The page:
New Year’s Irresolutions

“A lie, spoken to oneself, that goes in one year and out the other.” -Unknown

Sadly, this statement rings true: Over half of us who start the year with good intentions will fall back into our bad habits within six months (Norcross et al., 2002). The superior strength of old habits and memories over new ones has been a principle of psychology for over 100 years (Jost, 1897).

Why do old habits spontaneously recover over time? At least part of the answer may reside in relatively automatic, unconscious forms of memory. We asked people to first learn one set of cue-response pairs (e.g., coffee-cup, knee-bend), followed by a second set (e.g., coffee-mug, knee-bone). People asked to use deliberate, conscious memory to choose responses from a particular set were usually successful in doing so, both on an immediate test and after a one day delay. Something quite different happened for people asked to give whichever response came to mind automatically: On the immediate test, they split their responses equally between the two sets. However, after a day, their response patterns shifted, so that they gave the first response (e.g., cup) much more often than the second (e.g., mug). The second response seemed to fade from memory, while the first response grew even stronger than it had been on the first day.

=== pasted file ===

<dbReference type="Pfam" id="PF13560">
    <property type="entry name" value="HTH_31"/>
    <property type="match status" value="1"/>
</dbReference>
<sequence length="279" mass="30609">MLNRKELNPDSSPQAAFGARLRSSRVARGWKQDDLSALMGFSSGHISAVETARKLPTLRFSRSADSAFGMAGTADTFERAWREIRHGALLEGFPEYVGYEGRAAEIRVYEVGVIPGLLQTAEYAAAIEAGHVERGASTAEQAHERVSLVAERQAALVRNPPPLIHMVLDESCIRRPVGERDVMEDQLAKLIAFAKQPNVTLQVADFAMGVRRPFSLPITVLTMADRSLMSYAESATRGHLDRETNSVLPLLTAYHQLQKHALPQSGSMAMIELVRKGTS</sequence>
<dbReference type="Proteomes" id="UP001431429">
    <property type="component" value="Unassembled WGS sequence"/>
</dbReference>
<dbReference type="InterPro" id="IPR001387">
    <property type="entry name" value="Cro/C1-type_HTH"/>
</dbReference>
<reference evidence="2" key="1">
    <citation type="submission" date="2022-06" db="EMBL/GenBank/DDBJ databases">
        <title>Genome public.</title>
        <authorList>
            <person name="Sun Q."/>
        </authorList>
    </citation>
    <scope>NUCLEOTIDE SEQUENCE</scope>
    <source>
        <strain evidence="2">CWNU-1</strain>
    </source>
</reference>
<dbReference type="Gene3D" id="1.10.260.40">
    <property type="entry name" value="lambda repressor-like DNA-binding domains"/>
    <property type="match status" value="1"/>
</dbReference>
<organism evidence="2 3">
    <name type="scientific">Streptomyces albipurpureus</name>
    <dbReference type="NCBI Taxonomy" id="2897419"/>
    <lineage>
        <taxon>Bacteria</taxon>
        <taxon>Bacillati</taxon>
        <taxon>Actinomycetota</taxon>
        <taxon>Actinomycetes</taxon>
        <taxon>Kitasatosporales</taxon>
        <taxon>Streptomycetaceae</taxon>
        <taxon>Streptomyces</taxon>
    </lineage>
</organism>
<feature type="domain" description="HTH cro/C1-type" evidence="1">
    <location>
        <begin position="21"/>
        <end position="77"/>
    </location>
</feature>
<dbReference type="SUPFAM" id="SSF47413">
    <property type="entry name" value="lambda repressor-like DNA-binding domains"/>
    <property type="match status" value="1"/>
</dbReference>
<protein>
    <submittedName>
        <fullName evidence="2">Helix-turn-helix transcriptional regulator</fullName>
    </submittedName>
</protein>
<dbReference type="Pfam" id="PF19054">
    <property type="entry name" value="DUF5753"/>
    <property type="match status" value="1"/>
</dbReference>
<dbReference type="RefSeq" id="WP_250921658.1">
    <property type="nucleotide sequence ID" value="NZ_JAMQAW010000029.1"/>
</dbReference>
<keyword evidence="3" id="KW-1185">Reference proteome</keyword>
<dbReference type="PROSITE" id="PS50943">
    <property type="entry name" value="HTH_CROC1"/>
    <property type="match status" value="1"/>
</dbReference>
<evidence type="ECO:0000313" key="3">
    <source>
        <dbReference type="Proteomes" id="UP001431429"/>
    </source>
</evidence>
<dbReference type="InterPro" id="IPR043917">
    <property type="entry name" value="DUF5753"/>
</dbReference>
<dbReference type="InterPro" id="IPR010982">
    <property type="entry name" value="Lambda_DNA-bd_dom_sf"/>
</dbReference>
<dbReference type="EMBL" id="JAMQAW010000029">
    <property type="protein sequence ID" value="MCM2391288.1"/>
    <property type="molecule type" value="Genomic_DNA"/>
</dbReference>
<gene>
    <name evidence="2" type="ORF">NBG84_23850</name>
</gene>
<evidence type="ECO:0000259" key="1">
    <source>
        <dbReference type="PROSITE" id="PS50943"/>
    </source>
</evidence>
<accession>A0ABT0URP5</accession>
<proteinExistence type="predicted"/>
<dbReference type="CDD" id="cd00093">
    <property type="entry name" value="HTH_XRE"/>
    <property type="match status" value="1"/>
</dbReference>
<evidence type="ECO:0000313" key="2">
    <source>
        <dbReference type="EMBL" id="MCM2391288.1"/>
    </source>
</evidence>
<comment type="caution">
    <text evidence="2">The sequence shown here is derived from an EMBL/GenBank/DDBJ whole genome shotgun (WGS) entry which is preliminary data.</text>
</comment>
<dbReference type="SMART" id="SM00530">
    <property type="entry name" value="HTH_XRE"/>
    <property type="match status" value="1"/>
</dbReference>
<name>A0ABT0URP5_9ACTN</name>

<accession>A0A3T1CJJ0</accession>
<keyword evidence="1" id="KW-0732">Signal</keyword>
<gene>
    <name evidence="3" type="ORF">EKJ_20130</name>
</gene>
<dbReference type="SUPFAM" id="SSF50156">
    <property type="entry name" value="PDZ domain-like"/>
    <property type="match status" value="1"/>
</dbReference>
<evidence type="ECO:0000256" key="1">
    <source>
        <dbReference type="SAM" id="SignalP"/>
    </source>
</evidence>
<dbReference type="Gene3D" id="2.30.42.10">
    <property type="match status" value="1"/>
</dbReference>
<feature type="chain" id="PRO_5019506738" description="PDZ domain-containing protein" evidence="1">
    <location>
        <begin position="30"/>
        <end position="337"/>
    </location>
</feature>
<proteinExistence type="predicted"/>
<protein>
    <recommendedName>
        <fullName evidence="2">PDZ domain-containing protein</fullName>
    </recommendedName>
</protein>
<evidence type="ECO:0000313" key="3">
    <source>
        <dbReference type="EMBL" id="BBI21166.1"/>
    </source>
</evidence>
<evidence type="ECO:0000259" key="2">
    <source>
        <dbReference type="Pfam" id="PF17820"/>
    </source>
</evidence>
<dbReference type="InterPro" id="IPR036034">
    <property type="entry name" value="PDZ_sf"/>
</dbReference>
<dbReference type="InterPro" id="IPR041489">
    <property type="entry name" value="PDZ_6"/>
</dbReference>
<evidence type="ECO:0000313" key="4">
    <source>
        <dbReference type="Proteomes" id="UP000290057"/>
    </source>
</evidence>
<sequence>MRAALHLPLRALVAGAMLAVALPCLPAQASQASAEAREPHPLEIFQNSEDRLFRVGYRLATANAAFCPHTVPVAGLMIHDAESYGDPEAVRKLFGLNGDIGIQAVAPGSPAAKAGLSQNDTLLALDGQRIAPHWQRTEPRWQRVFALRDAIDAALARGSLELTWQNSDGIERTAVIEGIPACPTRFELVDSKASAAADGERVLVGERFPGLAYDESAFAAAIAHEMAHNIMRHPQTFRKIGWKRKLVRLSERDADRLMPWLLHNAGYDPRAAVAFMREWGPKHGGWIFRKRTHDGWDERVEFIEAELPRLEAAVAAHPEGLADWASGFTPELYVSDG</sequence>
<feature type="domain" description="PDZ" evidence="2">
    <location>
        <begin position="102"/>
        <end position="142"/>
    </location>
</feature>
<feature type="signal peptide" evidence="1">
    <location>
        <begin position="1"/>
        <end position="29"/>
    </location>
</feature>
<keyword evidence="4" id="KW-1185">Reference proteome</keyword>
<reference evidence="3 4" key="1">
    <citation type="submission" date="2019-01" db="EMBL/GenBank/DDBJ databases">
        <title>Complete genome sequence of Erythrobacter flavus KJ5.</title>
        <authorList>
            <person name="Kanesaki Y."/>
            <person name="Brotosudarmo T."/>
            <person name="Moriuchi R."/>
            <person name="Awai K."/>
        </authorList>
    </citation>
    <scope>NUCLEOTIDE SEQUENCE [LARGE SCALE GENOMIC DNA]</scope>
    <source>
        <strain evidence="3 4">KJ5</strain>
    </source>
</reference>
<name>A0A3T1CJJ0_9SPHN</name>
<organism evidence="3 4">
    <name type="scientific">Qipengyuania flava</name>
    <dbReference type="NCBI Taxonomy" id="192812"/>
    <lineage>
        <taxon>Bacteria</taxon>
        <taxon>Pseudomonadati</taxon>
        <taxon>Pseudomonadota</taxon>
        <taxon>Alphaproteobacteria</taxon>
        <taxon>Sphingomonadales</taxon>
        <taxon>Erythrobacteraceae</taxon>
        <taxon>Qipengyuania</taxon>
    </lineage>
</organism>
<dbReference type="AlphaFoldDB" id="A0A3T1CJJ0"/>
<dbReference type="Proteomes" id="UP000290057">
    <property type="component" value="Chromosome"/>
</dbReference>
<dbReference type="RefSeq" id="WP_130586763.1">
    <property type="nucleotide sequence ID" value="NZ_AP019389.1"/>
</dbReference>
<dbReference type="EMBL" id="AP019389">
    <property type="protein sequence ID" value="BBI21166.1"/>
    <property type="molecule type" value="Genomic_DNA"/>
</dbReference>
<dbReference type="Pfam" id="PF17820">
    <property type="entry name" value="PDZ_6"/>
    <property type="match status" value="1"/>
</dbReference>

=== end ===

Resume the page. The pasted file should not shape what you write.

These data may be bad news for those of us with New Year’s resolutions. They suggest that when we let down our control – as is likely to happen when we are tired or under stress – our old habits have an unfair advantage in determining which behavior patterns we fall into.

What gives old habits such an advantage? The reasons still are not clear, although it has been suggested that we use our best learning strategies for the first response, or that this response becomes a default strategy used across many different situations (Bouton, 2004; Hasher et al., 1977).

Of course, the situation is not hopeless. People do lose weight, stop smoking, and get their papers written on time. A better understanding of how old and new habits interact in memory, and why old habits are so strong, may help find ways to help move towards success stories and away from broken promises repeated year to year.

Lustig et al. appears in the November 2004 issue of Psychological Science, which can be found at

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